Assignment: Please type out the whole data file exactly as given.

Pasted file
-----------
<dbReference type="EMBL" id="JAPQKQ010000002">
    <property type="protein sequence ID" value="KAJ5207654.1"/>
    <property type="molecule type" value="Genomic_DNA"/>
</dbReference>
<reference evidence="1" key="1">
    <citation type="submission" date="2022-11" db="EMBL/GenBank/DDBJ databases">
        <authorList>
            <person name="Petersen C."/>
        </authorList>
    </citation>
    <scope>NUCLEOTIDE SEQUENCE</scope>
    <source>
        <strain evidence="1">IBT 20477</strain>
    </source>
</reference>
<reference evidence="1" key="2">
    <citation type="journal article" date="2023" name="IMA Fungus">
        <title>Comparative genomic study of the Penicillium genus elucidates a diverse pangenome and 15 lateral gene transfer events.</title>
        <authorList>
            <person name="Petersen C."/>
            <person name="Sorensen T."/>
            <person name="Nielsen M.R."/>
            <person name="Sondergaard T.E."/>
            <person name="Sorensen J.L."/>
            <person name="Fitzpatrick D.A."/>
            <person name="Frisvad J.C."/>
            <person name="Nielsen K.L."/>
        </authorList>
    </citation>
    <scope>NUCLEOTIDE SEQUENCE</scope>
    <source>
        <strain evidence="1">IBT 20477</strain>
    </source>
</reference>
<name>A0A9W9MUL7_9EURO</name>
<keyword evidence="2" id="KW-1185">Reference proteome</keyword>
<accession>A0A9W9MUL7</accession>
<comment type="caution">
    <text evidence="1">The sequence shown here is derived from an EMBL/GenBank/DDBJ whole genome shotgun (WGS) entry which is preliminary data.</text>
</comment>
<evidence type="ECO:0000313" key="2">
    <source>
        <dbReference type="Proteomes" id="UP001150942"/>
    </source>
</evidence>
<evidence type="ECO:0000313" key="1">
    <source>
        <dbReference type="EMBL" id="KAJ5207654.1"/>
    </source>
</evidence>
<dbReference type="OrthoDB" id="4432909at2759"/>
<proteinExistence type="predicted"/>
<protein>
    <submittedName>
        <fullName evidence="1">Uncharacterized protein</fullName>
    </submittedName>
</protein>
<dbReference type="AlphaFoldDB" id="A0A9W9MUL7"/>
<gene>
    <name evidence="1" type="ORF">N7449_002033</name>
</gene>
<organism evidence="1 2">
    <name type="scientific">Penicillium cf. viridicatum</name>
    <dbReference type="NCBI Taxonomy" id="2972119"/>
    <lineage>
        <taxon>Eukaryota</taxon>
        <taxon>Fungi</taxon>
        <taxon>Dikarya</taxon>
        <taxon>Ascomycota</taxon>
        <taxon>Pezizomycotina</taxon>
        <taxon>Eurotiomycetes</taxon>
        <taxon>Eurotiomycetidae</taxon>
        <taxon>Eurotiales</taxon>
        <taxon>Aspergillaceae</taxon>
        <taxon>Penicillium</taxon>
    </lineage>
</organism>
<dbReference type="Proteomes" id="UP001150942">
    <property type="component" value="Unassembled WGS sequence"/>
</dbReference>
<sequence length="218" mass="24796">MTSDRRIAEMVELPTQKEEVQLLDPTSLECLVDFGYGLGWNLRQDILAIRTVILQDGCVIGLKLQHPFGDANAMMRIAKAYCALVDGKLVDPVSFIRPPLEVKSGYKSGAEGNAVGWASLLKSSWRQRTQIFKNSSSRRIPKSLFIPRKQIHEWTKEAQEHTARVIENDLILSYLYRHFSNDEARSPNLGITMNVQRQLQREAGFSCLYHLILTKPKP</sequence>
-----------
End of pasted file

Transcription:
<dbReference type="EMBL" id="JAPQKQ010000002">
    <property type="protein sequence ID" value="KAJ5207654.1"/>
    <property type="molecule type" value="Genomic_DNA"/>
</dbReference>
<reference evidence="1" key="1">
    <citation type="submission" date="2022-11" db="EMBL/GenBank/DDBJ databases">
        <authorList>
            <person name="Petersen C."/>
        </authorList>
    </citation>
    <scope>NUCLEOTIDE SEQUENCE</scope>
    <source>
        <strain evidence="1">IBT 20477</strain>
    </source>
</reference>
<reference evidence="1" key="2">
    <citation type="journal article" date="2023" name="IMA Fungus">
        <title>Comparative genomic study of the Penicillium genus elucidates a diverse pangenome and 15 lateral gene transfer events.</title>
        <authorList>
            <person name="Petersen C."/>
            <person name="Sorensen T."/>
            <person name="Nielsen M.R."/>
            <person name="Sondergaard T.E."/>
            <person name="Sorensen J.L."/>
            <person name="Fitzpatrick D.A."/>
            <person name="Frisvad J.C."/>
            <person name="Nielsen K.L."/>
        </authorList>
    </citation>
    <scope>NUCLEOTIDE SEQUENCE</scope>
    <source>
        <strain evidence="1">IBT 20477</strain>
    </source>
</reference>
<name>A0A9W9MUL7_9EURO</name>
<keyword evidence="2" id="KW-1185">Reference proteome</keyword>
<accession>A0A9W9MUL7</accession>
<comment type="caution">
    <text evidence="1">The sequence shown here is derived from an EMBL/GenBank/DDBJ whole genome shotgun (WGS) entry which is preliminary data.</text>
</comment>
<evidence type="ECO:0000313" key="2">
    <source>
        <dbReference type="Proteomes" id="UP001150942"/>
    </source>
</evidence>
<evidence type="ECO:0000313" key="1">
    <source>
        <dbReference type="EMBL" id="KAJ5207654.1"/>
    </source>
</evidence>
<dbReference type="OrthoDB" id="4432909at2759"/>
<proteinExistence type="predicted"/>
<protein>
    <submittedName>
        <fullName evidence="1">Uncharacterized protein</fullName>
    </submittedName>
</protein>
<dbReference type="AlphaFoldDB" id="A0A9W9MUL7"/>
<gene>
    <name evidence="1" type="ORF">N7449_002033</name>
</gene>
<organism evidence="1 2">
    <name type="scientific">Penicillium cf. viridicatum</name>
    <dbReference type="NCBI Taxonomy" id="2972119"/>
    <lineage>
        <taxon>Eukaryota</taxon>
        <taxon>Fungi</taxon>
        <taxon>Dikarya</taxon>
        <taxon>Ascomycota</taxon>
        <taxon>Pezizomycotina</taxon>
        <taxon>Eurotiomycetes</taxon>
        <taxon>Eurotiomycetidae</taxon>
        <taxon>Eurotiales</taxon>
        <taxon>Aspergillaceae</taxon>
        <taxon>Penicillium</taxon>
    </lineage>
</organism>
<dbReference type="Proteomes" id="UP001150942">
    <property type="component" value="Unassembled WGS sequence"/>
</dbReference>
<sequence length="218" mass="24796">MTSDRRIAEMVELPTQKEEVQLLDPTSLECLVDFGYGLGWNLRQDILAIRTVILQDGCVIGLKLQHPFGDANAMMRIAKAYCALVDGKLVDPVSFIRPPLEVKSGYKSGAEGNAVGWASLLKSSWRQRTQIFKNSSSRRIPKSLFIPRKQIHEWTKEAQEHTARVIENDLILSYLYRHFSNDEARSPNLGITMNVQRQLQREAGFSCLYHLILTKPKP</sequence>